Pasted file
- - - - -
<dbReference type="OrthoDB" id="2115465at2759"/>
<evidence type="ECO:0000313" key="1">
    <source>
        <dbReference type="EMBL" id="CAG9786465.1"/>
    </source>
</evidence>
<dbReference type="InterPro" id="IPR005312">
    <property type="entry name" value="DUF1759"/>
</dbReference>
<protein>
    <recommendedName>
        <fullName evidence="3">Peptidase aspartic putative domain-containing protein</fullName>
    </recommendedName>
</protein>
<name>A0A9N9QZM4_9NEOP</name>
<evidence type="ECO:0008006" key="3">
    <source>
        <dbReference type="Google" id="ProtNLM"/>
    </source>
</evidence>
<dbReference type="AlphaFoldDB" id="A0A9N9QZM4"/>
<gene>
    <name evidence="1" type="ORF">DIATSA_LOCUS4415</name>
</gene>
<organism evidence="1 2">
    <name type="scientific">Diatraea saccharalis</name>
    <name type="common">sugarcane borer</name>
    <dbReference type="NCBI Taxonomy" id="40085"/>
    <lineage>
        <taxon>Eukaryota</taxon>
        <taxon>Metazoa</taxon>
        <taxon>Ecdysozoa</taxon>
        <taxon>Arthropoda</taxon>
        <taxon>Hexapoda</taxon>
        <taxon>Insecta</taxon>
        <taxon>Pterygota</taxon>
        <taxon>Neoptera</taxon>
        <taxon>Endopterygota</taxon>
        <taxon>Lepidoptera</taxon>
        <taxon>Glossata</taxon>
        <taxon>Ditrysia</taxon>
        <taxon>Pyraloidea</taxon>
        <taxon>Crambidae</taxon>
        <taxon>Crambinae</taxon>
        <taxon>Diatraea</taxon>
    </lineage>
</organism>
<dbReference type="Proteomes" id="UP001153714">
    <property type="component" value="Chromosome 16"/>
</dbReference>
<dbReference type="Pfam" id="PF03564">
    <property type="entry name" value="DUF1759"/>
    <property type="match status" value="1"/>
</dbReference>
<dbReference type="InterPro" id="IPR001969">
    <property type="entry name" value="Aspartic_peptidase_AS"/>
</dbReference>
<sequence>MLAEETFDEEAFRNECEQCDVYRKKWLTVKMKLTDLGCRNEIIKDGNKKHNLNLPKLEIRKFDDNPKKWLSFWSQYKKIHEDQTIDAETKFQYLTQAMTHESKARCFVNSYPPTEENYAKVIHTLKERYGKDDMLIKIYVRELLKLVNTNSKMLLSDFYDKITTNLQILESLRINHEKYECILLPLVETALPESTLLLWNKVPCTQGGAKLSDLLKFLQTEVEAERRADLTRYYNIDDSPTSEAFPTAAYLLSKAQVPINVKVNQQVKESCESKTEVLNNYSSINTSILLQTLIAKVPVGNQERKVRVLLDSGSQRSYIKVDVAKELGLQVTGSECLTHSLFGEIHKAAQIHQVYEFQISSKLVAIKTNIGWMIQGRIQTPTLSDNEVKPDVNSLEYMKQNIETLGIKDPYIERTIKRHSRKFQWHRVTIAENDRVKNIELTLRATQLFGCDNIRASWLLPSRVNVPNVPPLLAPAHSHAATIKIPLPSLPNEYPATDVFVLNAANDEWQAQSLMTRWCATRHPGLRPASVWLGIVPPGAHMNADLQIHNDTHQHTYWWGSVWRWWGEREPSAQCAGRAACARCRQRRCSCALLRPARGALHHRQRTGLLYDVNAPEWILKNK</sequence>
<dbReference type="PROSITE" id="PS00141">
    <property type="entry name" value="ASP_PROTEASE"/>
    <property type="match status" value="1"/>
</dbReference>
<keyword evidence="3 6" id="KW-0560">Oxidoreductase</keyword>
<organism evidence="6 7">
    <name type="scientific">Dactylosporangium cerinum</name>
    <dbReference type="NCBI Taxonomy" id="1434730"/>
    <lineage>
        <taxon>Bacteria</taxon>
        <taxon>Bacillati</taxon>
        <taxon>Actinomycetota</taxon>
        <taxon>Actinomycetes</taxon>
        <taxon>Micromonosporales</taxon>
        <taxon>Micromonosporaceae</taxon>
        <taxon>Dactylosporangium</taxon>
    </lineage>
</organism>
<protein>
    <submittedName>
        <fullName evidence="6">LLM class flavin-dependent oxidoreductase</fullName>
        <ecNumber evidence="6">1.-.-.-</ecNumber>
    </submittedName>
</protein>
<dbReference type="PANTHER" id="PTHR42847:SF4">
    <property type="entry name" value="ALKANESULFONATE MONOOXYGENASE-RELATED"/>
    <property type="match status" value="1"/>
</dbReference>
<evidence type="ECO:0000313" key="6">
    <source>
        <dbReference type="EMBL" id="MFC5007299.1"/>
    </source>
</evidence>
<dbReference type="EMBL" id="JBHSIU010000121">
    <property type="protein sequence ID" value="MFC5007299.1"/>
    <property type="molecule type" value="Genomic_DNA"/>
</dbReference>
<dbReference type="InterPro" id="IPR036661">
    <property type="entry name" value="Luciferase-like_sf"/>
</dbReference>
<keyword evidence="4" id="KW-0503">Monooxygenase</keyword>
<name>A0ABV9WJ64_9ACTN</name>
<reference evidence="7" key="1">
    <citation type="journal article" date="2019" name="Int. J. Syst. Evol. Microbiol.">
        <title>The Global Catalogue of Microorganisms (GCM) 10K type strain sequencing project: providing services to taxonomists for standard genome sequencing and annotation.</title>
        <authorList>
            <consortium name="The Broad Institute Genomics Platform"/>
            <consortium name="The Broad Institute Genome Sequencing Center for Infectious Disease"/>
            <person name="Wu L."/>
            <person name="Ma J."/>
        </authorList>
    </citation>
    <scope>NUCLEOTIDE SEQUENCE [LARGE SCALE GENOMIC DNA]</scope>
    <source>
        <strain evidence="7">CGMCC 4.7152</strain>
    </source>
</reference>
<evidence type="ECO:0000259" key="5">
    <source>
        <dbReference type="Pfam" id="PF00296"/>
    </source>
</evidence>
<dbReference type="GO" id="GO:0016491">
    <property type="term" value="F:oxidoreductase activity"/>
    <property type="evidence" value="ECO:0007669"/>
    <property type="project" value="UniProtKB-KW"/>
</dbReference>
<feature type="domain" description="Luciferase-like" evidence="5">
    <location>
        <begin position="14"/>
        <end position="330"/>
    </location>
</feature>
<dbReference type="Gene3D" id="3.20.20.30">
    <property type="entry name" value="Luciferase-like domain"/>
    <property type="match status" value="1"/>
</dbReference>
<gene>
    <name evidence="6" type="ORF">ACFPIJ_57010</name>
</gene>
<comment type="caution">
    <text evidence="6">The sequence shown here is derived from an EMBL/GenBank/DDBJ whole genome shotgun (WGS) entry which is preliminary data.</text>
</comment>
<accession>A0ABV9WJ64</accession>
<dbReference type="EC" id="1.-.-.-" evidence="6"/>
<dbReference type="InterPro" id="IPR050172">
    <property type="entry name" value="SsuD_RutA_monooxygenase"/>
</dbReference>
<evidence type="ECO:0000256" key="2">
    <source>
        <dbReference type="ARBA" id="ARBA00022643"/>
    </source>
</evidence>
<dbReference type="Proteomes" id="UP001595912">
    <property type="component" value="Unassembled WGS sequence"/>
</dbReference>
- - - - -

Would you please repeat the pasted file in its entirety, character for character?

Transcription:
<dbReference type="OrthoDB" id="2115465at2759"/>
<evidence type="ECO:0000313" key="1">
    <source>
        <dbReference type="EMBL" id="CAG9786465.1"/>
    </source>
</evidence>
<dbReference type="InterPro" id="IPR005312">
    <property type="entry name" value="DUF1759"/>
</dbReference>
<protein>
    <recommendedName>
        <fullName evidence="3">Peptidase aspartic putative domain-containing protein</fullName>
    </recommendedName>
</protein>
<name>A0A9N9QZM4_9NEOP</name>
<evidence type="ECO:0008006" key="3">
    <source>
        <dbReference type="Google" id="ProtNLM"/>
    </source>
</evidence>
<dbReference type="AlphaFoldDB" id="A0A9N9QZM4"/>
<gene>
    <name evidence="1" type="ORF">DIATSA_LOCUS4415</name>
</gene>
<organism evidence="1 2">
    <name type="scientific">Diatraea saccharalis</name>
    <name type="common">sugarcane borer</name>
    <dbReference type="NCBI Taxonomy" id="40085"/>
    <lineage>
        <taxon>Eukaryota</taxon>
        <taxon>Metazoa</taxon>
        <taxon>Ecdysozoa</taxon>
        <taxon>Arthropoda</taxon>
        <taxon>Hexapoda</taxon>
        <taxon>Insecta</taxon>
        <taxon>Pterygota</taxon>
        <taxon>Neoptera</taxon>
        <taxon>Endopterygota</taxon>
        <taxon>Lepidoptera</taxon>
        <taxon>Glossata</taxon>
        <taxon>Ditrysia</taxon>
        <taxon>Pyraloidea</taxon>
        <taxon>Crambidae</taxon>
        <taxon>Crambinae</taxon>
        <taxon>Diatraea</taxon>
    </lineage>
</organism>
<dbReference type="Proteomes" id="UP001153714">
    <property type="component" value="Chromosome 16"/>
</dbReference>
<dbReference type="Pfam" id="PF03564">
    <property type="entry name" value="DUF1759"/>
    <property type="match status" value="1"/>
</dbReference>
<dbReference type="InterPro" id="IPR001969">
    <property type="entry name" value="Aspartic_peptidase_AS"/>
</dbReference>
<sequence>MLAEETFDEEAFRNECEQCDVYRKKWLTVKMKLTDLGCRNEIIKDGNKKHNLNLPKLEIRKFDDNPKKWLSFWSQYKKIHEDQTIDAETKFQYLTQAMTHESKARCFVNSYPPTEENYAKVIHTLKERYGKDDMLIKIYVRELLKLVNTNSKMLLSDFYDKITTNLQILESLRINHEKYECILLPLVETALPESTLLLWNKVPCTQGGAKLSDLLKFLQTEVEAERRADLTRYYNIDDSPTSEAFPTAAYLLSKAQVPINVKVNQQVKESCESKTEVLNNYSSINTSILLQTLIAKVPVGNQERKVRVLLDSGSQRSYIKVDVAKELGLQVTGSECLTHSLFGEIHKAAQIHQVYEFQISSKLVAIKTNIGWMIQGRIQTPTLSDNEVKPDVNSLEYMKQNIETLGIKDPYIERTIKRHSRKFQWHRVTIAENDRVKNIELTLRATQLFGCDNIRASWLLPSRVNVPNVPPLLAPAHSHAATIKIPLPSLPNEYPATDVFVLNAANDEWQAQSLMTRWCATRHPGLRPASVWLGIVPPGAHMNADLQIHNDTHQHTYWWGSVWRWWGEREPSAQCAGRAACARCRQRRCSCALLRPARGALHHRQRTGLLYDVNAPEWILKNK</sequence>
<dbReference type="PROSITE" id="PS00141">
    <property type="entry name" value="ASP_PROTEASE"/>
    <property type="match status" value="1"/>
</dbReference>
<keyword evidence="3 6" id="KW-0560">Oxidoreductase</keyword>
<organism evidence="6 7">
    <name type="scientific">Dactylosporangium cerinum</name>
    <dbReference type="NCBI Taxonomy" id="1434730"/>
    <lineage>
        <taxon>Bacteria</taxon>
        <taxon>Bacillati</taxon>
        <taxon>Actinomycetota</taxon>
        <taxon>Actinomycetes</taxon>
        <taxon>Micromonosporales</taxon>
        <taxon>Micromonosporaceae</taxon>
        <taxon>Dactylosporangium</taxon>
    </lineage>
</organism>
<protein>
    <submittedName>
        <fullName evidence="6">LLM class flavin-dependent oxidoreductase</fullName>
        <ecNumber evidence="6">1.-.-.-</ecNumber>
    </submittedName>
</protein>
<dbReference type="PANTHER" id="PTHR42847:SF4">
    <property type="entry name" value="ALKANESULFONATE MONOOXYGENASE-RELATED"/>
    <property type="match status" value="1"/>
</dbReference>
<evidence type="ECO:0000313" key="6">
    <source>
        <dbReference type="EMBL" id="MFC5007299.1"/>
    </source>
</evidence>
<dbReference type="EMBL" id="JBHSIU010000121">
    <property type="protein sequence ID" value="MFC5007299.1"/>
    <property type="molecule type" value="Genomic_DNA"/>
</dbReference>
<dbReference type="InterPro" id="IPR036661">
    <property type="entry name" value="Luciferase-like_sf"/>
</dbReference>
<keyword evidence="4" id="KW-0503">Monooxygenase</keyword>
<name>A0ABV9WJ64_9ACTN</name>
<reference evidence="7" key="1">
    <citation type="journal article" date="2019" name="Int. J. Syst. Evol. Microbiol.">
        <title>The Global Catalogue of Microorganisms (GCM) 10K type strain sequencing project: providing services to taxonomists for standard genome sequencing and annotation.</title>
        <authorList>
            <consortium name="The Broad Institute Genomics Platform"/>
            <consortium name="The Broad Institute Genome Sequencing Center for Infectious Disease"/>
            <person name="Wu L."/>
            <person name="Ma J."/>
        </authorList>
    </citation>
    <scope>NUCLEOTIDE SEQUENCE [LARGE SCALE GENOMIC DNA]</scope>
    <source>
        <strain evidence="7">CGMCC 4.7152</strain>
    </source>
</reference>
<evidence type="ECO:0000259" key="5">
    <source>
        <dbReference type="Pfam" id="PF00296"/>
    </source>
</evidence>
<dbReference type="GO" id="GO:0016491">
    <property type="term" value="F:oxidoreductase activity"/>
    <property type="evidence" value="ECO:0007669"/>
    <property type="project" value="UniProtKB-KW"/>
</dbReference>
<feature type="domain" description="Luciferase-like" evidence="5">
    <location>
        <begin position="14"/>
        <end position="330"/>
    </location>
</feature>
<dbReference type="Gene3D" id="3.20.20.30">
    <property type="entry name" value="Luciferase-like domain"/>
    <property type="match status" value="1"/>
</dbReference>
<gene>
    <name evidence="6" type="ORF">ACFPIJ_57010</name>
</gene>
<comment type="caution">
    <text evidence="6">The sequence shown here is derived from an EMBL/GenBank/DDBJ whole genome shotgun (WGS) entry which is preliminary data.</text>
</comment>
<accession>A0ABV9WJ64</accession>
<dbReference type="EC" id="1.-.-.-" evidence="6"/>
<dbReference type="InterPro" id="IPR050172">
    <property type="entry name" value="SsuD_RutA_monooxygenase"/>
</dbReference>
<evidence type="ECO:0000256" key="2">
    <source>
        <dbReference type="ARBA" id="ARBA00022643"/>
    </source>
</evidence>
<dbReference type="Proteomes" id="UP001595912">
    <property type="component" value="Unassembled WGS sequence"/>
</dbReference>